We read that the soil should be more acidic than most soil. There were several ways to do that. One was to incorporate pine needles or pine bark in the ground and as a mulch. We didn't have any pine needles but had a fair bit of pine bark from firewood my son cut from deadfall at the ranch/orchard he was working at. We used some of the bark as a groundcover under one of the grape arbors. We had more stockpiled to use under another arbor when we got enough to cover it.
This is the bark we used. When I gathered it up, Lulu helped to disperse the beetles, centipedes and other bugs. She had a great time waiting for me to lift the bark so she could go "hunting".
I used our chipper to shred the bark into smaller pieces. The chipper has a detachable bag that I used so the shredded bark wouldn't spread all over the garden.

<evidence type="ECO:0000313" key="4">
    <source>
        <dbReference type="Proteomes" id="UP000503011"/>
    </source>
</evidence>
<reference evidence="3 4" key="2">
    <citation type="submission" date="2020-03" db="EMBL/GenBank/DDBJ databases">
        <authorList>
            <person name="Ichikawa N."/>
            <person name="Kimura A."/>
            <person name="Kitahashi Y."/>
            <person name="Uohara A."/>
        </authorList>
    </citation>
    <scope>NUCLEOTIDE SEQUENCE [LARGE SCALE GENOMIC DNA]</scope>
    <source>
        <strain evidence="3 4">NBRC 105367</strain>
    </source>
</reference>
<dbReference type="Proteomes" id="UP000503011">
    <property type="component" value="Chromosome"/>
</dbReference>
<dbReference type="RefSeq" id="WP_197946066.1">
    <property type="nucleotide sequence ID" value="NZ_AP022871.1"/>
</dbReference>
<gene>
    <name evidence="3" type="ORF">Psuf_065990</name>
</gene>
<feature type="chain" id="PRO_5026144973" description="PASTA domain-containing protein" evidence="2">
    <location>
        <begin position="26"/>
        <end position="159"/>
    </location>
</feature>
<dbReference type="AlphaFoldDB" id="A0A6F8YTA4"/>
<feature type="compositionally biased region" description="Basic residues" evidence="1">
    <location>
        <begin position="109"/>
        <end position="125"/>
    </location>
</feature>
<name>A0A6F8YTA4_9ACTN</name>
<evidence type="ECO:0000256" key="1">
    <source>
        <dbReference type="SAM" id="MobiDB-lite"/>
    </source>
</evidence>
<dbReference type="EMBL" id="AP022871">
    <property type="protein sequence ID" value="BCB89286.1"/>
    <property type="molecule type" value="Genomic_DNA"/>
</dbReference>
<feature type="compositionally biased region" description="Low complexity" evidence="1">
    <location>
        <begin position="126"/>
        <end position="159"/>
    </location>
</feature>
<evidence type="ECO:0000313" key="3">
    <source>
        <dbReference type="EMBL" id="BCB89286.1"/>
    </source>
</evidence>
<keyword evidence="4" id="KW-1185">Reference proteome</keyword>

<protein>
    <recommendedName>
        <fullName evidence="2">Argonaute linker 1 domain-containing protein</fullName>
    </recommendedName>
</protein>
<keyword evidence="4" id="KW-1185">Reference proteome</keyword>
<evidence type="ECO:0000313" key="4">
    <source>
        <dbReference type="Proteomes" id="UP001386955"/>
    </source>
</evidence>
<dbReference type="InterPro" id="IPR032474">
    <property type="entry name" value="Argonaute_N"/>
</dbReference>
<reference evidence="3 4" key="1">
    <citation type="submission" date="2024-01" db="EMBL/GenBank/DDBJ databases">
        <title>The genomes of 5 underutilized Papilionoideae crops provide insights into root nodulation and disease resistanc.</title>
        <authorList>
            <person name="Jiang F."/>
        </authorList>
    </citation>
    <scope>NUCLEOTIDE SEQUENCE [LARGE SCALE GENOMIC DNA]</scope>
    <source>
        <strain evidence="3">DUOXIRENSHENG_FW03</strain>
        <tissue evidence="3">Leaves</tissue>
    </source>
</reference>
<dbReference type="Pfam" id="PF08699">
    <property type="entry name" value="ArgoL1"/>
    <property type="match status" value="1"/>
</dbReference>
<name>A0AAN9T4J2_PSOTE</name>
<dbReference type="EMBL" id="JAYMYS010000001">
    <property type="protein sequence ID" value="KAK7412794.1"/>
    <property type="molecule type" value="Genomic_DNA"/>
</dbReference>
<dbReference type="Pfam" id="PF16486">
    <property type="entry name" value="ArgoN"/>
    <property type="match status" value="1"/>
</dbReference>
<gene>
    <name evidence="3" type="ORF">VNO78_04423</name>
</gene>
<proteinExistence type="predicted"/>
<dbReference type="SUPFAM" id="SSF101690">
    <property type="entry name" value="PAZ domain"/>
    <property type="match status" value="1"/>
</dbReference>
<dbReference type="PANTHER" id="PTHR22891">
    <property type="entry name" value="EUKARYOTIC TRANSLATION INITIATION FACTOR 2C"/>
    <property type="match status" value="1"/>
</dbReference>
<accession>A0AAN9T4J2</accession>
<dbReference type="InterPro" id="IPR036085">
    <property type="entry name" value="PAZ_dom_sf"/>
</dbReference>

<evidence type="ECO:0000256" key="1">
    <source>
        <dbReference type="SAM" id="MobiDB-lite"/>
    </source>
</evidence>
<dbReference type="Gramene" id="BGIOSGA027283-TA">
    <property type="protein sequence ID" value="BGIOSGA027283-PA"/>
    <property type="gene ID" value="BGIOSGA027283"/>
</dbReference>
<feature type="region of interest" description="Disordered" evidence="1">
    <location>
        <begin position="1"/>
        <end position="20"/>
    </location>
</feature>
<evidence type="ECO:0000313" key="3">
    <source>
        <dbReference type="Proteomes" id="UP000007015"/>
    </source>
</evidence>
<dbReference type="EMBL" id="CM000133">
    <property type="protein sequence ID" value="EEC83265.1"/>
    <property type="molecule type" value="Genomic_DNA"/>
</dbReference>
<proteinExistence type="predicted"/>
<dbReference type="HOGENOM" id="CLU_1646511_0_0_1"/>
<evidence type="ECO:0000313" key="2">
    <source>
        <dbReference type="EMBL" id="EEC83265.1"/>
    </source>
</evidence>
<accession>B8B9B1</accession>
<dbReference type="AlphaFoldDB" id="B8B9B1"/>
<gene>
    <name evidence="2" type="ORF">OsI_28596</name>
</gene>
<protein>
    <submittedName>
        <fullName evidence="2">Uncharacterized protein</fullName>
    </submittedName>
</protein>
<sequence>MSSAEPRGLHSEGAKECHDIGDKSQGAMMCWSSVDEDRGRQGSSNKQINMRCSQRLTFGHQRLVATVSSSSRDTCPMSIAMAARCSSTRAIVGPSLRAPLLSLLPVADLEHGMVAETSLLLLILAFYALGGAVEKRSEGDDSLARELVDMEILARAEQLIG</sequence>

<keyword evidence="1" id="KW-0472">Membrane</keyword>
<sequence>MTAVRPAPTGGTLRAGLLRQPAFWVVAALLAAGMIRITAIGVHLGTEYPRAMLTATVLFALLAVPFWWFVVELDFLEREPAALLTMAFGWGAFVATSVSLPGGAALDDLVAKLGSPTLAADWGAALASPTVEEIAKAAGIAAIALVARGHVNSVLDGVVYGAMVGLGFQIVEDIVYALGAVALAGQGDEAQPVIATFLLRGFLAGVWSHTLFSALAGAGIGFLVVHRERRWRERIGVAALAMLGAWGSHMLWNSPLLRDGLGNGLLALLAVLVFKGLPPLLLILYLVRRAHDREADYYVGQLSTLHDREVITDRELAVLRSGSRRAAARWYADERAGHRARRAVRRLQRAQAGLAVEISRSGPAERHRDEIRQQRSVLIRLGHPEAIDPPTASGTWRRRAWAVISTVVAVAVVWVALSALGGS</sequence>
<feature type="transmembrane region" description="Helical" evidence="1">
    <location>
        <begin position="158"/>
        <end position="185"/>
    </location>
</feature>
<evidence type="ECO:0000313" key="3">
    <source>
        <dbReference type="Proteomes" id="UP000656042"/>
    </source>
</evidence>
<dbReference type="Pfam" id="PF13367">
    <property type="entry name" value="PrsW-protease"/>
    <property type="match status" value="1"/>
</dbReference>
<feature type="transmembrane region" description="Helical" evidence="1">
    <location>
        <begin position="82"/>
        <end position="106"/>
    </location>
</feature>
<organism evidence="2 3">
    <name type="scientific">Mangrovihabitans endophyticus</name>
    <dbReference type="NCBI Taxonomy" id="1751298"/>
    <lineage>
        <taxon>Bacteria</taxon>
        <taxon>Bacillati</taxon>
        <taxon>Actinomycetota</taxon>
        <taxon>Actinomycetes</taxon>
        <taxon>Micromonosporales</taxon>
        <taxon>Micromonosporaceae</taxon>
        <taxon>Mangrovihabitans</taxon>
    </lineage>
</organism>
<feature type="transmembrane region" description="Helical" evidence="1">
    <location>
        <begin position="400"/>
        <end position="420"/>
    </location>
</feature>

We spread the bark on the row where we were going to plant the blueberries and tilled it into the soil.
Once this was done, we were ready to start planting.
I read that you can use peat moss to help with the acidity of the soil. We mixed more pine bark, and some peat moss with the original soil from the hole. We dug it deeper than needed so we could put several inches of the bark/peat mix at the bottom.
We set the plant in the hole and added more of the amended soil.
We tamped down the soil around the plant. We then removed all flowers from the bushes so the plant's energy would go to rerooting and growing instead of producing fruit. There were many flowers so we have high hopes for a good crop next year.
We mulched the plant with more shredded pine bark.
We then added landscape fabric and mulched with even more bark.
We laid the soaker hose with the additional mister nozzles as in our other bushes.
We finished in between the rows with the shavings we hauled in. They are finer than the bark I shredded but I think all the contrasts in the groundcovers looks neat.
Now to watch and wait until next year to eat our own blueberries. ;)